Sunday, July 05, 2015

Quote of the Week

H. D.,

O wind, rend open the heat,
cut apart the heat,
rend it to tatters.

Fruit cannot drop
through this thick air--
fruit cannot fall into heat
that presses up and blunts
the points of pears
and rounds the grapes.

Cut the heat--
plough through it,
turning it on either side
of your path.

Saturday, July 04, 2015

Saturday Video

I can't do a thing today
I can't see anyway
I haven't eaten all day
In love is so tough on my emotion

I can't listen to what you say
I can't understand you anyway
I haven't spoken all day
In love is so tough on my emotion

Feeling good, feeling bad
Feeling happy, feeling sad
I'm so happy, happy, sad
In love is so tough on my emotion

I don't need your feelings
I do not need you

Thursday, July 02, 2015

When Demanding Your Freedom Backfires

I don't think I'd be able to write a column like this a few years ago. My annoyance and sarcasm would have destroyed whatever good intentions I might have had in crafting this essay. I would have opened myself up to substantial criticism, which would have made me feel even more defensive, and less tolerant. Those days are gone, fortunately, for everyone involved.

During my recent and mercifully brief hospital stay, I made friends with a fellow patient. He identified as transgender and preferred to use male pronouns. Fine by me. Only a month ago I returned from a workshop that talked specifically about gender-neutral pronouns. I wrote my own preferred set down on my nametag with a black sharpie marker, as did all the other participants. That act was part of an exercise and talk by a speaker.

I learned a lot of interesting, eye-opening information at that conference, but this education and training was presented in a spirit of calm and love, not defensiveness. Without sounding condescending, age probably makes a great deal of difference in situations like these. The transman I spoke to was only eighteen and barely out of high school. He was clearly still processing who he was, which is why he was so insistent that everyone use the correct pronoun in his presence, even though pronouns are an ingrained part of our speech that we learn at a very young age.

I'm glad that at that age, eighteen, people are now able to make the connection. I'm glad they know who they are and know what transgender even is. That would never have been the case in my own Gen X existence fifteen years before, which is really not that long ago. I didn't know what transgender or transsexualism was until I was twenty-four years old. And I didn't really understand it until about five years ago.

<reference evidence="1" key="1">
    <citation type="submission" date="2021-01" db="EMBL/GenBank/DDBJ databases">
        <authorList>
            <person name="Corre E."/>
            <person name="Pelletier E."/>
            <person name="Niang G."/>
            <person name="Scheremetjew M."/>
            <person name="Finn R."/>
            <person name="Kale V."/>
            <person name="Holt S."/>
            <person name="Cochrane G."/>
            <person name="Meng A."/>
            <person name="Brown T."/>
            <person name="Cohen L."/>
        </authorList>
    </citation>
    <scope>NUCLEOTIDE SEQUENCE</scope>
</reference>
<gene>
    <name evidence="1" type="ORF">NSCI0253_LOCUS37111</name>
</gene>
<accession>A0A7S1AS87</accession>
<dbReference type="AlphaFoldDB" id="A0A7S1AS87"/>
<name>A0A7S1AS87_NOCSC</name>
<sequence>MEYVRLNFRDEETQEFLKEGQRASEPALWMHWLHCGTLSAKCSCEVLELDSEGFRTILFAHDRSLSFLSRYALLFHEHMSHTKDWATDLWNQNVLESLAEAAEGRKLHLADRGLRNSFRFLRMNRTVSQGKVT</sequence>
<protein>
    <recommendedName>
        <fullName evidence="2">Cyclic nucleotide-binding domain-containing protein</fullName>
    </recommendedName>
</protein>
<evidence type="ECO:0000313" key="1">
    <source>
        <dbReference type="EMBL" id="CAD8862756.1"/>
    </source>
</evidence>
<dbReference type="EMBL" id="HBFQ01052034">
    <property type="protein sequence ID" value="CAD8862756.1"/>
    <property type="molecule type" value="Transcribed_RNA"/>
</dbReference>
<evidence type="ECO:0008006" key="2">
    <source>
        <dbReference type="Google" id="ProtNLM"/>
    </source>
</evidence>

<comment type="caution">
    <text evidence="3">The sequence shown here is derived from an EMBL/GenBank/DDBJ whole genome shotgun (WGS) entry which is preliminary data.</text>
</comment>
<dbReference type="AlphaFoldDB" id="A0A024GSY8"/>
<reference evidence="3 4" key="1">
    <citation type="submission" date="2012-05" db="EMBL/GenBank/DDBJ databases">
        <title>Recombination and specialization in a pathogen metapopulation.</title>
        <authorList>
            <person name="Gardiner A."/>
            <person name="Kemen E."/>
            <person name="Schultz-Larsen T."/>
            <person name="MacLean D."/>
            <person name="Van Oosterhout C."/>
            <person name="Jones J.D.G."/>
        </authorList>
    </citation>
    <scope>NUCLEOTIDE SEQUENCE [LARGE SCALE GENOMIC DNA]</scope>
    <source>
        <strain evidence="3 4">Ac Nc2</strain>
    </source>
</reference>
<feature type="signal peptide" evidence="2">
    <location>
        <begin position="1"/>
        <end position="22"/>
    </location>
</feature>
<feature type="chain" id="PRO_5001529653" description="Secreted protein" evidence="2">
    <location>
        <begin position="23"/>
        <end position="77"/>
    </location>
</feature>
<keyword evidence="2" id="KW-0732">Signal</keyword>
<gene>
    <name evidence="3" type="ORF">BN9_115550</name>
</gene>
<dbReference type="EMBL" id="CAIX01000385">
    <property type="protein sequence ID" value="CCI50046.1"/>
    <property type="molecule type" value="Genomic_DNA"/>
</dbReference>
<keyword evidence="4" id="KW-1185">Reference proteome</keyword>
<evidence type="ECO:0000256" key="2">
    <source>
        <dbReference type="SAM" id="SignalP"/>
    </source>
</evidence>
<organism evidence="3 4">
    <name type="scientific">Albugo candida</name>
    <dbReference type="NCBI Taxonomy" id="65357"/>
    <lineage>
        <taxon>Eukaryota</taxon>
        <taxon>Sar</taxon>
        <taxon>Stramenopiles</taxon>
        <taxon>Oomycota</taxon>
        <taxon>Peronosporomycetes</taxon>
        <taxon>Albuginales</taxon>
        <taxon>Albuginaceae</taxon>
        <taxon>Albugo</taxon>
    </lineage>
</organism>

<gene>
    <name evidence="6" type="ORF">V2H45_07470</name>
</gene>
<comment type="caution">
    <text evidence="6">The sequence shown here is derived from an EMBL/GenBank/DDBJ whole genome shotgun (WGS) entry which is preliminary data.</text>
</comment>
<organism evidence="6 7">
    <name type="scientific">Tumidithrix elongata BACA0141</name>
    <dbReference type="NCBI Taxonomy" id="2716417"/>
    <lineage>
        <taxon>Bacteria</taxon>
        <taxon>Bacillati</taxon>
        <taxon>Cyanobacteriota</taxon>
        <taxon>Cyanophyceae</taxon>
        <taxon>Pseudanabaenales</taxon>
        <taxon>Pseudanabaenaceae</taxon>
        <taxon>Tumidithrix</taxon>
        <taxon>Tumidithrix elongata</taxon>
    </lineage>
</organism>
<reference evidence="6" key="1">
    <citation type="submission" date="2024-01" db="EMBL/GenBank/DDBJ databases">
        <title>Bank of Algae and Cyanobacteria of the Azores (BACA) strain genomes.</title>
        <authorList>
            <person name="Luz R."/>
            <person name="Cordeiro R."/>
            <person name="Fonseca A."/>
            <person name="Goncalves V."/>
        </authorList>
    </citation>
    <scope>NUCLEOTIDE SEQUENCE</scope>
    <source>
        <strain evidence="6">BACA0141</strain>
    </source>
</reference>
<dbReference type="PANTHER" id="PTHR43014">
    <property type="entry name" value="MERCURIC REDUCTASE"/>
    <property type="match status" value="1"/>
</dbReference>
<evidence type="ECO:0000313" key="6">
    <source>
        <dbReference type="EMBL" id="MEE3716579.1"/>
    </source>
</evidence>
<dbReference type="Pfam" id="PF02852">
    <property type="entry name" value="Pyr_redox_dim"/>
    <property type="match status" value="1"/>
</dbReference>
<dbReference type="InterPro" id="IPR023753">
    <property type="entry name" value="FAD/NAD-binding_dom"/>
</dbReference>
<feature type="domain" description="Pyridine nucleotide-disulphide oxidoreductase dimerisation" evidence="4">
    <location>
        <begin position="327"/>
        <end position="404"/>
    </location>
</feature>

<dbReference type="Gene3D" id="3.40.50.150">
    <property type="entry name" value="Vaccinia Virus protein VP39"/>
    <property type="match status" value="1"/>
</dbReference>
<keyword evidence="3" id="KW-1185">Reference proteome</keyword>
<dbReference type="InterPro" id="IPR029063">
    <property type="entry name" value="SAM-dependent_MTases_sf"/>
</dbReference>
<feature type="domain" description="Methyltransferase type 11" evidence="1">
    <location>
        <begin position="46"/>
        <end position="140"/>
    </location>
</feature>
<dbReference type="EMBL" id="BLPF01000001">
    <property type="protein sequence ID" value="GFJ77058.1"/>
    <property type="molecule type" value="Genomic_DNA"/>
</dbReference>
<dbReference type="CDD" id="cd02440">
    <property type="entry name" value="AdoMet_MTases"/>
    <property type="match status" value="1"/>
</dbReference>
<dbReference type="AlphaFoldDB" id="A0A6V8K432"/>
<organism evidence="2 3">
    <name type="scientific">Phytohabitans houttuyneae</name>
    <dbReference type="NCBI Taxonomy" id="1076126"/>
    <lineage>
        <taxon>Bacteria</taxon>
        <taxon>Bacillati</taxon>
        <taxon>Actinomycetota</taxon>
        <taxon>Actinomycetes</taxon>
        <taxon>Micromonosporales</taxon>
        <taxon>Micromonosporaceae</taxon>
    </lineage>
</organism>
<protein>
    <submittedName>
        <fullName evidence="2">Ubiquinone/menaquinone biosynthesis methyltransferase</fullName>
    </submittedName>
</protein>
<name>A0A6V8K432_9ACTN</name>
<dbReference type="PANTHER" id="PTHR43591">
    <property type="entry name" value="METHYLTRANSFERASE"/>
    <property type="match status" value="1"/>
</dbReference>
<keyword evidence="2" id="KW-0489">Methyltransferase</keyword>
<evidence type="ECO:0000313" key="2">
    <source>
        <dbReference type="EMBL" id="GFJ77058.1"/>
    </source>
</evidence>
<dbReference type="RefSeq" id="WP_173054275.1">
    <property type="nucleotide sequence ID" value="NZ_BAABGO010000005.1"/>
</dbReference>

As is often the case for people who have been consistently misunderstood and marginalized by society, he grew instantly angry if his wrong pronoun was used, though sometimes this happened quite accidentally. If I'd been constantly reminded that my real gender was not the gender I'd been labeled by everyone else over the course of one lifetime, I'm sure I might get a little defensive at times myself, though if I could have dispensed my own advice, it would be that this anger was little more than wasted energy.

I cut this person a degree of slack. His gender identity is clearly very important to him, but if the passage of time has taught me anything, it's that priorities eventually change. I may confess to being bisexual and genderqueer, even if they make me uncomfortable to think about from time to time, but neither are they the center of my universe as they once were. They may always be a sensitive topic, but my approach is more of immediate shame than it is anger. Everyone responds in different ways.

The problem, among many, is that attitudes like the ones displayed by this transman can come across to some as selfish and entitled. And what I saw in this fellow patient was sometimes focused purely on the ego, not on consensus-building with allies or constructive dialogue. He was not willing to meet his audience halfway. In a much larger sense, it is where this stereotypical perception of humorless killjoy feminist begins. To echo what I said earlier, though I am far from old, I recognize that part of the issue here is age and maturity.